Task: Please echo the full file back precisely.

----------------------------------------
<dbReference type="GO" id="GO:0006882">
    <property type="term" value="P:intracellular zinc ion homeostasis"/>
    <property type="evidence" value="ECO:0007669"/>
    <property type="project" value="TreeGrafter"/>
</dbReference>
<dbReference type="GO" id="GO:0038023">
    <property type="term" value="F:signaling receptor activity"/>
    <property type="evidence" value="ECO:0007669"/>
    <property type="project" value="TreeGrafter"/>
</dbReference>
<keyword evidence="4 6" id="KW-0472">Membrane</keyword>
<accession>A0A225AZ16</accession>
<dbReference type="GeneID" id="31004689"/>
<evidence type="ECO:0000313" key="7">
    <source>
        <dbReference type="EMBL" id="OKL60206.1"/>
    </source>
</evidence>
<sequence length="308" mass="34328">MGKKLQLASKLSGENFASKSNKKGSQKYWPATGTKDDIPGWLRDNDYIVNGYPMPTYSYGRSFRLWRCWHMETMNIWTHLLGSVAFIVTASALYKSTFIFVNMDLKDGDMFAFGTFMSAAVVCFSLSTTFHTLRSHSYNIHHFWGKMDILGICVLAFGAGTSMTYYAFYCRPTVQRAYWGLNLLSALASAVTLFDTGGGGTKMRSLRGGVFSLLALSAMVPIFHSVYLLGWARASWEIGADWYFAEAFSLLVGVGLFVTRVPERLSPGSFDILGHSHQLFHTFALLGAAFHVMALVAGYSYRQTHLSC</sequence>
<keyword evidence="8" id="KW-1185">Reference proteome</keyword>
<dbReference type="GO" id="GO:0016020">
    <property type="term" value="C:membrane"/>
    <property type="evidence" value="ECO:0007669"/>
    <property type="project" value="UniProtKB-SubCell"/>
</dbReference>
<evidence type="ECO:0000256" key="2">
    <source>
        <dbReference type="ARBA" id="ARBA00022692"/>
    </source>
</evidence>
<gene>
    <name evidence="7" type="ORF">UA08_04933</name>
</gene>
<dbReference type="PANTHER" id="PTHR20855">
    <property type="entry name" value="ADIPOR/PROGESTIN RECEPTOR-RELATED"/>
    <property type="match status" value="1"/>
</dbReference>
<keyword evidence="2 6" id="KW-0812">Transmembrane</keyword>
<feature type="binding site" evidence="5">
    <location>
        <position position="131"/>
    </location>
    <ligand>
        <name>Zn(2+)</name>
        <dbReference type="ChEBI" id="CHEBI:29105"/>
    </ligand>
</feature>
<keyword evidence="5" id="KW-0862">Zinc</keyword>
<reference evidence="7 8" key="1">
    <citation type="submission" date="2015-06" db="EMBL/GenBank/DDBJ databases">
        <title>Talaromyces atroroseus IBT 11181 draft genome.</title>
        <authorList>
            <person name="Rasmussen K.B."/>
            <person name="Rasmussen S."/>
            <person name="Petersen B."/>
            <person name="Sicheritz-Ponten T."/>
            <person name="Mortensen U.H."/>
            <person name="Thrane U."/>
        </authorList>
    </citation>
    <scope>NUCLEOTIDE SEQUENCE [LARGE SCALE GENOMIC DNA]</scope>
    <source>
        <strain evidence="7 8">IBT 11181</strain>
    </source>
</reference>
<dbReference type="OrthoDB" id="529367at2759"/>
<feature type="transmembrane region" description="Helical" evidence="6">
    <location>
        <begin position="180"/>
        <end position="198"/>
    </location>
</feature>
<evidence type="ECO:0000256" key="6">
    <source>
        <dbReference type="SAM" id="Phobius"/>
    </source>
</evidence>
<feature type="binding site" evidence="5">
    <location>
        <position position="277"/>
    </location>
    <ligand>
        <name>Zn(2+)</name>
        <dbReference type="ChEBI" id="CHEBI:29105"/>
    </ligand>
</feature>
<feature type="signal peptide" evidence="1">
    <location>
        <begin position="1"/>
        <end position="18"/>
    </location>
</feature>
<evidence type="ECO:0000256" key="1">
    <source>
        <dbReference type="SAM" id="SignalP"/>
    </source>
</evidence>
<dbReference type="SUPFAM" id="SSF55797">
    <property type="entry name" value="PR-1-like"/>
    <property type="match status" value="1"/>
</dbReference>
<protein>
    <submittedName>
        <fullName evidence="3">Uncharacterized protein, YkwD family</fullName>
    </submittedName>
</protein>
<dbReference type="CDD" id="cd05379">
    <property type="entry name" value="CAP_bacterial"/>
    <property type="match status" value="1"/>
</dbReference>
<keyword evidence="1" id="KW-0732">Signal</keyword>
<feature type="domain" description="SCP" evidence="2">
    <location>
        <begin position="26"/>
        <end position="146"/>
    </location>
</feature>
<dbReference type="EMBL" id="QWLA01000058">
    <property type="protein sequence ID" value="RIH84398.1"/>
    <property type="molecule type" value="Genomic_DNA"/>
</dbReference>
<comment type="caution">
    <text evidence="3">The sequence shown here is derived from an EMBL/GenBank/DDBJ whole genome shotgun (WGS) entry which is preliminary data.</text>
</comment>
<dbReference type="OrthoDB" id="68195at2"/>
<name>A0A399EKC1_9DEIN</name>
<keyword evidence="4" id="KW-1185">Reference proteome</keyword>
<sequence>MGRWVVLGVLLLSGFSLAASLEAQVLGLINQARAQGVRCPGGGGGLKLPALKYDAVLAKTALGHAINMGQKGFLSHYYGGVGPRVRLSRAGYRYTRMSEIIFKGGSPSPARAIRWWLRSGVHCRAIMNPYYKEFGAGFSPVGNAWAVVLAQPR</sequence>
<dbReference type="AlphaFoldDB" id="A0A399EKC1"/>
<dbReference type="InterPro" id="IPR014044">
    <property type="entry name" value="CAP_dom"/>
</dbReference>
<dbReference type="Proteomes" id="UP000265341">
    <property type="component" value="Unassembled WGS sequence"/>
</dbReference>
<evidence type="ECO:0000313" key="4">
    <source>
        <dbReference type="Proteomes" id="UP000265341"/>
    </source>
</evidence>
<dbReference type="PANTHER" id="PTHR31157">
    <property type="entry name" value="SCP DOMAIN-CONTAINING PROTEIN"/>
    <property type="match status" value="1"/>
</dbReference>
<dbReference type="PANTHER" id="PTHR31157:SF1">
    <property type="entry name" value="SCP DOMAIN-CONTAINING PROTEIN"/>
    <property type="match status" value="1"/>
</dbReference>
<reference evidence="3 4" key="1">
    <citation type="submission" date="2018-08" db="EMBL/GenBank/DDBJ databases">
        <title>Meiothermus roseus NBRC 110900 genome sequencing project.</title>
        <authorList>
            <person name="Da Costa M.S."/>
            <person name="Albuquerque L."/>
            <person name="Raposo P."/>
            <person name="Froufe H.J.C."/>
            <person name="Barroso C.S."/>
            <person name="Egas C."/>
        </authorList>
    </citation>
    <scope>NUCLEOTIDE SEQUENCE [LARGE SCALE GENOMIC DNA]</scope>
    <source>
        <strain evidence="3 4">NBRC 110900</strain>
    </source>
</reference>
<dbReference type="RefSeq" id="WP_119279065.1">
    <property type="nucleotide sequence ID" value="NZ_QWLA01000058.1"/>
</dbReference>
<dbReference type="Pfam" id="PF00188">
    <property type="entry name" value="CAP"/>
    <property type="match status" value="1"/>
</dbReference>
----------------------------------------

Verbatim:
<dbReference type="GO" id="GO:0006882">
    <property type="term" value="P:intracellular zinc ion homeostasis"/>
    <property type="evidence" value="ECO:0007669"/>
    <property type="project" value="TreeGrafter"/>
</dbReference>
<dbReference type="GO" id="GO:0038023">
    <property type="term" value="F:signaling receptor activity"/>
    <property type="evidence" value="ECO:0007669"/>
    <property type="project" value="TreeGrafter"/>
</dbReference>
<keyword evidence="4 6" id="KW-0472">Membrane</keyword>
<accession>A0A225AZ16</accession>
<dbReference type="GeneID" id="31004689"/>
<evidence type="ECO:0000313" key="7">
    <source>
        <dbReference type="EMBL" id="OKL60206.1"/>
    </source>
</evidence>
<sequence length="308" mass="34328">MGKKLQLASKLSGENFASKSNKKGSQKYWPATGTKDDIPGWLRDNDYIVNGYPMPTYSYGRSFRLWRCWHMETMNIWTHLLGSVAFIVTASALYKSTFIFVNMDLKDGDMFAFGTFMSAAVVCFSLSTTFHTLRSHSYNIHHFWGKMDILGICVLAFGAGTSMTYYAFYCRPTVQRAYWGLNLLSALASAVTLFDTGGGGTKMRSLRGGVFSLLALSAMVPIFHSVYLLGWARASWEIGADWYFAEAFSLLVGVGLFVTRVPERLSPGSFDILGHSHQLFHTFALLGAAFHVMALVAGYSYRQTHLSC</sequence>
<keyword evidence="8" id="KW-1185">Reference proteome</keyword>
<dbReference type="GO" id="GO:0016020">
    <property type="term" value="C:membrane"/>
    <property type="evidence" value="ECO:0007669"/>
    <property type="project" value="UniProtKB-SubCell"/>
</dbReference>
<evidence type="ECO:0000256" key="2">
    <source>
        <dbReference type="ARBA" id="ARBA00022692"/>
    </source>
</evidence>
<gene>
    <name evidence="7" type="ORF">UA08_04933</name>
</gene>
<dbReference type="PANTHER" id="PTHR20855">
    <property type="entry name" value="ADIPOR/PROGESTIN RECEPTOR-RELATED"/>
    <property type="match status" value="1"/>
</dbReference>
<keyword evidence="2 6" id="KW-0812">Transmembrane</keyword>
<feature type="binding site" evidence="5">
    <location>
        <position position="131"/>
    </location>
    <ligand>
        <name>Zn(2+)</name>
        <dbReference type="ChEBI" id="CHEBI:29105"/>
    </ligand>
</feature>
<keyword evidence="5" id="KW-0862">Zinc</keyword>
<reference evidence="7 8" key="1">
    <citation type="submission" date="2015-06" db="EMBL/GenBank/DDBJ databases">
        <title>Talaromyces atroroseus IBT 11181 draft genome.</title>
        <authorList>
            <person name="Rasmussen K.B."/>
            <person name="Rasmussen S."/>
            <person name="Petersen B."/>
            <person name="Sicheritz-Ponten T."/>
            <person name="Mortensen U.H."/>
            <person name="Thrane U."/>
        </authorList>
    </citation>
    <scope>NUCLEOTIDE SEQUENCE [LARGE SCALE GENOMIC DNA]</scope>
    <source>
        <strain evidence="7 8">IBT 11181</strain>
    </source>
</reference>
<dbReference type="OrthoDB" id="529367at2759"/>
<feature type="transmembrane region" description="Helical" evidence="6">
    <location>
        <begin position="180"/>
        <end position="198"/>
    </location>
</feature>
<evidence type="ECO:0000256" key="6">
    <source>
        <dbReference type="SAM" id="Phobius"/>
    </source>
</evidence>
<feature type="binding site" evidence="5">
    <location>
        <position position="277"/>
    </location>
    <ligand>
        <name>Zn(2+)</name>
        <dbReference type="ChEBI" id="CHEBI:29105"/>
    </ligand>
</feature>
<feature type="signal peptide" evidence="1">
    <location>
        <begin position="1"/>
        <end position="18"/>
    </location>
</feature>
<evidence type="ECO:0000256" key="1">
    <source>
        <dbReference type="SAM" id="SignalP"/>
    </source>
</evidence>
<dbReference type="SUPFAM" id="SSF55797">
    <property type="entry name" value="PR-1-like"/>
    <property type="match status" value="1"/>
</dbReference>
<protein>
    <submittedName>
        <fullName evidence="3">Uncharacterized protein, YkwD family</fullName>
    </submittedName>
</protein>
<dbReference type="CDD" id="cd05379">
    <property type="entry name" value="CAP_bacterial"/>
    <property type="match status" value="1"/>
</dbReference>
<keyword evidence="1" id="KW-0732">Signal</keyword>
<feature type="domain" description="SCP" evidence="2">
    <location>
        <begin position="26"/>
        <end position="146"/>
    </location>
</feature>
<dbReference type="EMBL" id="QWLA01000058">
    <property type="protein sequence ID" value="RIH84398.1"/>
    <property type="molecule type" value="Genomic_DNA"/>
</dbReference>
<comment type="caution">
    <text evidence="3">The sequence shown here is derived from an EMBL/GenBank/DDBJ whole genome shotgun (WGS) entry which is preliminary data.</text>
</comment>
<dbReference type="OrthoDB" id="68195at2"/>
<name>A0A399EKC1_9DEIN</name>
<keyword evidence="4" id="KW-1185">Reference proteome</keyword>
<sequence>MGRWVVLGVLLLSGFSLAASLEAQVLGLINQARAQGVRCPGGGGGLKLPALKYDAVLAKTALGHAINMGQKGFLSHYYGGVGPRVRLSRAGYRYTRMSEIIFKGGSPSPARAIRWWLRSGVHCRAIMNPYYKEFGAGFSPVGNAWAVVLAQPR</sequence>
<dbReference type="AlphaFoldDB" id="A0A399EKC1"/>
<dbReference type="InterPro" id="IPR014044">
    <property type="entry name" value="CAP_dom"/>
</dbReference>
<dbReference type="Proteomes" id="UP000265341">
    <property type="component" value="Unassembled WGS sequence"/>
</dbReference>
<evidence type="ECO:0000313" key="4">
    <source>
        <dbReference type="Proteomes" id="UP000265341"/>
    </source>
</evidence>
<dbReference type="PANTHER" id="PTHR31157">
    <property type="entry name" value="SCP DOMAIN-CONTAINING PROTEIN"/>
    <property type="match status" value="1"/>
</dbReference>
<dbReference type="PANTHER" id="PTHR31157:SF1">
    <property type="entry name" value="SCP DOMAIN-CONTAINING PROTEIN"/>
    <property type="match status" value="1"/>
</dbReference>
<reference evidence="3 4" key="1">
    <citation type="submission" date="2018-08" db="EMBL/GenBank/DDBJ databases">
        <title>Meiothermus roseus NBRC 110900 genome sequencing project.</title>
        <authorList>
            <person name="Da Costa M.S."/>
            <person name="Albuquerque L."/>
            <person name="Raposo P."/>
            <person name="Froufe H.J.C."/>
            <person name="Barroso C.S."/>
            <person name="Egas C."/>
        </authorList>
    </citation>
    <scope>NUCLEOTIDE SEQUENCE [LARGE SCALE GENOMIC DNA]</scope>
    <source>
        <strain evidence="3 4">NBRC 110900</strain>
    </source>
</reference>
<dbReference type="RefSeq" id="WP_119279065.1">
    <property type="nucleotide sequence ID" value="NZ_QWLA01000058.1"/>
</dbReference>
<dbReference type="Pfam" id="PF00188">
    <property type="entry name" value="CAP"/>
    <property type="match status" value="1"/>
</dbReference>